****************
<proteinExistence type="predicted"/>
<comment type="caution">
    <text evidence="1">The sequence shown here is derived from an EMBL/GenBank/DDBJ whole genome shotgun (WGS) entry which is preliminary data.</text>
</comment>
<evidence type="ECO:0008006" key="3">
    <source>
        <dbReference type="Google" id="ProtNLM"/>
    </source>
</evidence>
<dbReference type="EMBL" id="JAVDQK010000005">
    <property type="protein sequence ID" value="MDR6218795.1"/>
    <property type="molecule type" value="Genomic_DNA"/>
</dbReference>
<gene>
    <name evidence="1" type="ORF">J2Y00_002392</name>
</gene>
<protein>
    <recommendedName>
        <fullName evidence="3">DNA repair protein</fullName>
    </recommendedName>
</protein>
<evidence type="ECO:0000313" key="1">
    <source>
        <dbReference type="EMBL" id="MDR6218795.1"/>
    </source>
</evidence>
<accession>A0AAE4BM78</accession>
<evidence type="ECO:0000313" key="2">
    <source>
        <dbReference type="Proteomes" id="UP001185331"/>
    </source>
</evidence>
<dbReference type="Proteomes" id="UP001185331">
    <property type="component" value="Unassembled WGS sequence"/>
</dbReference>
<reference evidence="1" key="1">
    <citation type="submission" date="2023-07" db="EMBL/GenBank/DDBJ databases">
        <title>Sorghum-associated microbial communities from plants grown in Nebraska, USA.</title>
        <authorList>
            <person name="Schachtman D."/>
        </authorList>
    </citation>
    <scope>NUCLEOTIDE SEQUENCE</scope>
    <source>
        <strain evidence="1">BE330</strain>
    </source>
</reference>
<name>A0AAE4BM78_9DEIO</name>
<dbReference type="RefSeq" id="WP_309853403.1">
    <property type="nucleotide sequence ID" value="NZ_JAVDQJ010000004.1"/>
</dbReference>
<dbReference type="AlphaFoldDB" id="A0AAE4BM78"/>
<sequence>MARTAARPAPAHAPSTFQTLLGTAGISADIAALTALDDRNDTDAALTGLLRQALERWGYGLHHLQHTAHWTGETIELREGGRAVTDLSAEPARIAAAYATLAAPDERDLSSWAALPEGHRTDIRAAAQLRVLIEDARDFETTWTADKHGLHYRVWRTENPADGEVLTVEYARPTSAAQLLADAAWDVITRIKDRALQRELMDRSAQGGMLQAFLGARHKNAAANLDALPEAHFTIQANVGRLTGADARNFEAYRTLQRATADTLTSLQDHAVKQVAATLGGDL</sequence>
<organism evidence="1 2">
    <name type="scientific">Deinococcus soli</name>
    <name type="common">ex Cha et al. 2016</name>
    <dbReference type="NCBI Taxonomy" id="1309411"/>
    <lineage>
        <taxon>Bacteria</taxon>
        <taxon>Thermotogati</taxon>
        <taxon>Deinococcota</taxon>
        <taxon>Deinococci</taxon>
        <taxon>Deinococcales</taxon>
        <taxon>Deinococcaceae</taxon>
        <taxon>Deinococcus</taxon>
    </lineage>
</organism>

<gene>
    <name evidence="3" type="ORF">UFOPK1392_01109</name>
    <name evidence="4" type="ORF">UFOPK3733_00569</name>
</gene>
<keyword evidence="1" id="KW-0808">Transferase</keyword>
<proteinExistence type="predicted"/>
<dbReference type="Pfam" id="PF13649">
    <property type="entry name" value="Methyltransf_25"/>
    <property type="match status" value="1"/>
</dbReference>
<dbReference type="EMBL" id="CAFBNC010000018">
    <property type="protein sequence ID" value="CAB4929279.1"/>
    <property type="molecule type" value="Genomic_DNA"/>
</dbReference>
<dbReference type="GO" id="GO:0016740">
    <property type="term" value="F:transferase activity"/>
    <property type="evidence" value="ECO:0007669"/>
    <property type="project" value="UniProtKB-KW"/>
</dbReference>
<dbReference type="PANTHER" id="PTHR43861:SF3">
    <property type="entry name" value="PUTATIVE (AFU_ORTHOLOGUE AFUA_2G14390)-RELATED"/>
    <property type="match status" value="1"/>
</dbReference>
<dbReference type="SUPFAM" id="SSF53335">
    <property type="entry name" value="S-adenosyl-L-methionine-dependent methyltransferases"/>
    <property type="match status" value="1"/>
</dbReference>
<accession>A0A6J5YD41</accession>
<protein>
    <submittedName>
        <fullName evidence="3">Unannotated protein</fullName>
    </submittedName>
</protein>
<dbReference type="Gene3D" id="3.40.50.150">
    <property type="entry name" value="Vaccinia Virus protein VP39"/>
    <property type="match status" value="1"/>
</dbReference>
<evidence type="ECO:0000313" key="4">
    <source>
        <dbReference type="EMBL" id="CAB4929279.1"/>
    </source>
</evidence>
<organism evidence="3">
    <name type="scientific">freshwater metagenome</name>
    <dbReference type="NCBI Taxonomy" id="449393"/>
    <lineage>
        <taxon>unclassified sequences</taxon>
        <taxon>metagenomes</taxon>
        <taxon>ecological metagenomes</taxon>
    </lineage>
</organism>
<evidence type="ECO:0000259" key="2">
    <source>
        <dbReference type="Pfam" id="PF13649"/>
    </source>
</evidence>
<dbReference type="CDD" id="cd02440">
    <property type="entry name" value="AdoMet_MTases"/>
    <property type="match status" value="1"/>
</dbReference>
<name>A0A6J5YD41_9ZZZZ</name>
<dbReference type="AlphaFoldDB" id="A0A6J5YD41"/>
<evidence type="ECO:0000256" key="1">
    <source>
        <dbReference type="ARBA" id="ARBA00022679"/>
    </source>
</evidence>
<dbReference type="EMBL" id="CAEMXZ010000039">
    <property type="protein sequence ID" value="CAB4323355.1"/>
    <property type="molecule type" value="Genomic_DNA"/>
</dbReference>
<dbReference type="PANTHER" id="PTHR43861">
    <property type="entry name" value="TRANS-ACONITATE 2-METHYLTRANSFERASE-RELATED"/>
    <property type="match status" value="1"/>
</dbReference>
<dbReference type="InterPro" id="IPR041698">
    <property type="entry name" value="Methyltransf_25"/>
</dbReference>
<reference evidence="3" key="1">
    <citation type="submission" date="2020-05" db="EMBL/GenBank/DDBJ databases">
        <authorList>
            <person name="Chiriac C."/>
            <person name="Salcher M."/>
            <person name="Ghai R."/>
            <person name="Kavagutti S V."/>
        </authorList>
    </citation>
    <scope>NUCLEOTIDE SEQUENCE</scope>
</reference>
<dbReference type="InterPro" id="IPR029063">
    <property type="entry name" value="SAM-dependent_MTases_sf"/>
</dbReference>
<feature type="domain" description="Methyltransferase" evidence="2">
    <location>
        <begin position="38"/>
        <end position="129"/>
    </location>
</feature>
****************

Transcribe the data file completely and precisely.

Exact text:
<proteinExistence type="predicted"/>
<comment type="caution">
    <text evidence="1">The sequence shown here is derived from an EMBL/GenBank/DDBJ whole genome shotgun (WGS) entry which is preliminary data.</text>
</comment>
<evidence type="ECO:0008006" key="3">
    <source>
        <dbReference type="Google" id="ProtNLM"/>
    </source>
</evidence>
<dbReference type="EMBL" id="JAVDQK010000005">
    <property type="protein sequence ID" value="MDR6218795.1"/>
    <property type="molecule type" value="Genomic_DNA"/>
</dbReference>
<gene>
    <name evidence="1" type="ORF">J2Y00_002392</name>
</gene>
<protein>
    <recommendedName>
        <fullName evidence="3">DNA repair protein</fullName>
    </recommendedName>
</protein>
<evidence type="ECO:0000313" key="1">
    <source>
        <dbReference type="EMBL" id="MDR6218795.1"/>
    </source>
</evidence>
<accession>A0AAE4BM78</accession>
<evidence type="ECO:0000313" key="2">
    <source>
        <dbReference type="Proteomes" id="UP001185331"/>
    </source>
</evidence>
<dbReference type="Proteomes" id="UP001185331">
    <property type="component" value="Unassembled WGS sequence"/>
</dbReference>
<reference evidence="1" key="1">
    <citation type="submission" date="2023-07" db="EMBL/GenBank/DDBJ databases">
        <title>Sorghum-associated microbial communities from plants grown in Nebraska, USA.</title>
        <authorList>
            <person name="Schachtman D."/>
        </authorList>
    </citation>
    <scope>NUCLEOTIDE SEQUENCE</scope>
    <source>
        <strain evidence="1">BE330</strain>
    </source>
</reference>
<name>A0AAE4BM78_9DEIO</name>
<dbReference type="RefSeq" id="WP_309853403.1">
    <property type="nucleotide sequence ID" value="NZ_JAVDQJ010000004.1"/>
</dbReference>
<dbReference type="AlphaFoldDB" id="A0AAE4BM78"/>
<sequence>MARTAARPAPAHAPSTFQTLLGTAGISADIAALTALDDRNDTDAALTGLLRQALERWGYGLHHLQHTAHWTGETIELREGGRAVTDLSAEPARIAAAYATLAAPDERDLSSWAALPEGHRTDIRAAAQLRVLIEDARDFETTWTADKHGLHYRVWRTENPADGEVLTVEYARPTSAAQLLADAAWDVITRIKDRALQRELMDRSAQGGMLQAFLGARHKNAAANLDALPEAHFTIQANVGRLTGADARNFEAYRTLQRATADTLTSLQDHAVKQVAATLGGDL</sequence>
<organism evidence="1 2">
    <name type="scientific">Deinococcus soli</name>
    <name type="common">ex Cha et al. 2016</name>
    <dbReference type="NCBI Taxonomy" id="1309411"/>
    <lineage>
        <taxon>Bacteria</taxon>
        <taxon>Thermotogati</taxon>
        <taxon>Deinococcota</taxon>
        <taxon>Deinococci</taxon>
        <taxon>Deinococcales</taxon>
        <taxon>Deinococcaceae</taxon>
        <taxon>Deinococcus</taxon>
    </lineage>
</organism>

<gene>
    <name evidence="3" type="ORF">UFOPK1392_01109</name>
    <name evidence="4" type="ORF">UFOPK3733_00569</name>
</gene>
<keyword evidence="1" id="KW-0808">Transferase</keyword>
<proteinExistence type="predicted"/>
<dbReference type="Pfam" id="PF13649">
    <property type="entry name" value="Methyltransf_25"/>
    <property type="match status" value="1"/>
</dbReference>
<dbReference type="EMBL" id="CAFBNC010000018">
    <property type="protein sequence ID" value="CAB4929279.1"/>
    <property type="molecule type" value="Genomic_DNA"/>
</dbReference>
<dbReference type="GO" id="GO:0016740">
    <property type="term" value="F:transferase activity"/>
    <property type="evidence" value="ECO:0007669"/>
    <property type="project" value="UniProtKB-KW"/>
</dbReference>
<dbReference type="PANTHER" id="PTHR43861:SF3">
    <property type="entry name" value="PUTATIVE (AFU_ORTHOLOGUE AFUA_2G14390)-RELATED"/>
    <property type="match status" value="1"/>
</dbReference>
<dbReference type="SUPFAM" id="SSF53335">
    <property type="entry name" value="S-adenosyl-L-methionine-dependent methyltransferases"/>
    <property type="match status" value="1"/>
</dbReference>
<accession>A0A6J5YD41</accession>
<protein>
    <submittedName>
        <fullName evidence="3">Unannotated protein</fullName>
    </submittedName>
</protein>
<dbReference type="Gene3D" id="3.40.50.150">
    <property type="entry name" value="Vaccinia Virus protein VP39"/>
    <property type="match status" value="1"/>
</dbReference>
<evidence type="ECO:0000313" key="4">
    <source>
        <dbReference type="EMBL" id="CAB4929279.1"/>
    </source>
</evidence>
<organism evidence="3">
    <name type="scientific">freshwater metagenome</name>
    <dbReference type="NCBI Taxonomy" id="449393"/>
    <lineage>
        <taxon>unclassified sequences</taxon>
        <taxon>metagenomes</taxon>
        <taxon>ecological metagenomes</taxon>
    </lineage>
</organism>
<evidence type="ECO:0000259" key="2">
    <source>
        <dbReference type="Pfam" id="PF13649"/>
    </source>
</evidence>
<dbReference type="CDD" id="cd02440">
    <property type="entry name" value="AdoMet_MTases"/>
    <property type="match status" value="1"/>
</dbReference>
<name>A0A6J5YD41_9ZZZZ</name>
<dbReference type="AlphaFoldDB" id="A0A6J5YD41"/>
<evidence type="ECO:0000256" key="1">
    <source>
        <dbReference type="ARBA" id="ARBA00022679"/>
    </source>
</evidence>
<dbReference type="EMBL" id="CAEMXZ010000039">
    <property type="protein sequence ID" value="CAB4323355.1"/>
    <property type="molecule type" value="Genomic_DNA"/>
</dbReference>
<dbReference type="PANTHER" id="PTHR43861">
    <property type="entry name" value="TRANS-ACONITATE 2-METHYLTRANSFERASE-RELATED"/>
    <property type="match status" value="1"/>
</dbReference>
<dbReference type="InterPro" id="IPR041698">
    <property type="entry name" value="Methyltransf_25"/>
</dbReference>
<reference evidence="3" key="1">
    <citation type="submission" date="2020-05" db="EMBL/GenBank/DDBJ databases">
        <authorList>
            <person name="Chiriac C."/>
            <person name="Salcher M."/>
            <person name="Ghai R."/>
            <person name="Kavagutti S V."/>
        </authorList>
    </citation>
    <scope>NUCLEOTIDE SEQUENCE</scope>
</reference>
<dbReference type="InterPro" id="IPR029063">
    <property type="entry name" value="SAM-dependent_MTases_sf"/>
</dbReference>
<feature type="domain" description="Methyltransferase" evidence="2">
    <location>
        <begin position="38"/>
        <end position="129"/>
    </location>
</feature>